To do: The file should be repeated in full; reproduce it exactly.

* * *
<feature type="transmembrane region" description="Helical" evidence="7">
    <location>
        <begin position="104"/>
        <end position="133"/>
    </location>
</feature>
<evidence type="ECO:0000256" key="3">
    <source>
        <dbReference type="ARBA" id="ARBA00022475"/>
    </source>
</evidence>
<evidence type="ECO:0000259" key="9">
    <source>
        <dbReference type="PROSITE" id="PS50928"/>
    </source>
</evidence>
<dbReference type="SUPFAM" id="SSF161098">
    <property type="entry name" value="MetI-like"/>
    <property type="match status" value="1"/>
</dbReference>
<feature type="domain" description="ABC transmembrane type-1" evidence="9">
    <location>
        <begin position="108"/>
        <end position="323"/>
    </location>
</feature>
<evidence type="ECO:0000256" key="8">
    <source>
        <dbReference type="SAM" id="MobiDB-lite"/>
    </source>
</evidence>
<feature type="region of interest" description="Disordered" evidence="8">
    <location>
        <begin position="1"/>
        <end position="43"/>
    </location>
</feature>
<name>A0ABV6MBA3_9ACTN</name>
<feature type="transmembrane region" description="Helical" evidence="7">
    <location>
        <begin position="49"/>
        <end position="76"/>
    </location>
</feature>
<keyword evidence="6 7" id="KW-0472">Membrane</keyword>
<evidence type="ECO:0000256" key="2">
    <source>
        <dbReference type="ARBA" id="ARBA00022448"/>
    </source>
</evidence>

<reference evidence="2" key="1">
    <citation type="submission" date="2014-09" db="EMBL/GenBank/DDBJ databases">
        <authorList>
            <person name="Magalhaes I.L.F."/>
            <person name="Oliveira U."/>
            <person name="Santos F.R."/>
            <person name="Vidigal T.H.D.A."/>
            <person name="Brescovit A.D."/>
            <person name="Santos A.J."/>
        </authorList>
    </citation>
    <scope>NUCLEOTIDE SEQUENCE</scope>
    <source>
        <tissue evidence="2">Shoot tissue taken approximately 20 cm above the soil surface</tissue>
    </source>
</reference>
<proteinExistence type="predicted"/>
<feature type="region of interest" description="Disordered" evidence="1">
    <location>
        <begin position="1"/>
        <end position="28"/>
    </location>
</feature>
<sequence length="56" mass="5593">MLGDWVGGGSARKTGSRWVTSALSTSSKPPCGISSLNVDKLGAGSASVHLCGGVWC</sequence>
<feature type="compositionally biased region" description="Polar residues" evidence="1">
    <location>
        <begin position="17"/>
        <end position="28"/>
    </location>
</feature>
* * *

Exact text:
<feature type="transmembrane region" description="Helical" evidence="7">
    <location>
        <begin position="104"/>
        <end position="133"/>
    </location>
</feature>
<evidence type="ECO:0000256" key="3">
    <source>
        <dbReference type="ARBA" id="ARBA00022475"/>
    </source>
</evidence>
<evidence type="ECO:0000259" key="9">
    <source>
        <dbReference type="PROSITE" id="PS50928"/>
    </source>
</evidence>
<dbReference type="SUPFAM" id="SSF161098">
    <property type="entry name" value="MetI-like"/>
    <property type="match status" value="1"/>
</dbReference>
<feature type="domain" description="ABC transmembrane type-1" evidence="9">
    <location>
        <begin position="108"/>
        <end position="323"/>
    </location>
</feature>
<evidence type="ECO:0000256" key="8">
    <source>
        <dbReference type="SAM" id="MobiDB-lite"/>
    </source>
</evidence>
<feature type="region of interest" description="Disordered" evidence="8">
    <location>
        <begin position="1"/>
        <end position="43"/>
    </location>
</feature>
<name>A0ABV6MBA3_9ACTN</name>
<feature type="transmembrane region" description="Helical" evidence="7">
    <location>
        <begin position="49"/>
        <end position="76"/>
    </location>
</feature>
<keyword evidence="6 7" id="KW-0472">Membrane</keyword>
<evidence type="ECO:0000256" key="2">
    <source>
        <dbReference type="ARBA" id="ARBA00022448"/>
    </source>
</evidence>

<reference evidence="2" key="1">
    <citation type="submission" date="2014-09" db="EMBL/GenBank/DDBJ databases">
        <authorList>
            <person name="Magalhaes I.L.F."/>
            <person name="Oliveira U."/>
            <person name="Santos F.R."/>
            <person name="Vidigal T.H.D.A."/>
            <person name="Brescovit A.D."/>
            <person name="Santos A.J."/>
        </authorList>
    </citation>
    <scope>NUCLEOTIDE SEQUENCE</scope>
    <source>
        <tissue evidence="2">Shoot tissue taken approximately 20 cm above the soil surface</tissue>
    </source>
</reference>
<proteinExistence type="predicted"/>
<feature type="region of interest" description="Disordered" evidence="1">
    <location>
        <begin position="1"/>
        <end position="28"/>
    </location>
</feature>
<sequence length="56" mass="5593">MLGDWVGGGSARKTGSRWVTSALSTSSKPPCGISSLNVDKLGAGSASVHLCGGVWC</sequence>
<feature type="compositionally biased region" description="Polar residues" evidence="1">
    <location>
        <begin position="17"/>
        <end position="28"/>
    </location>
</feature>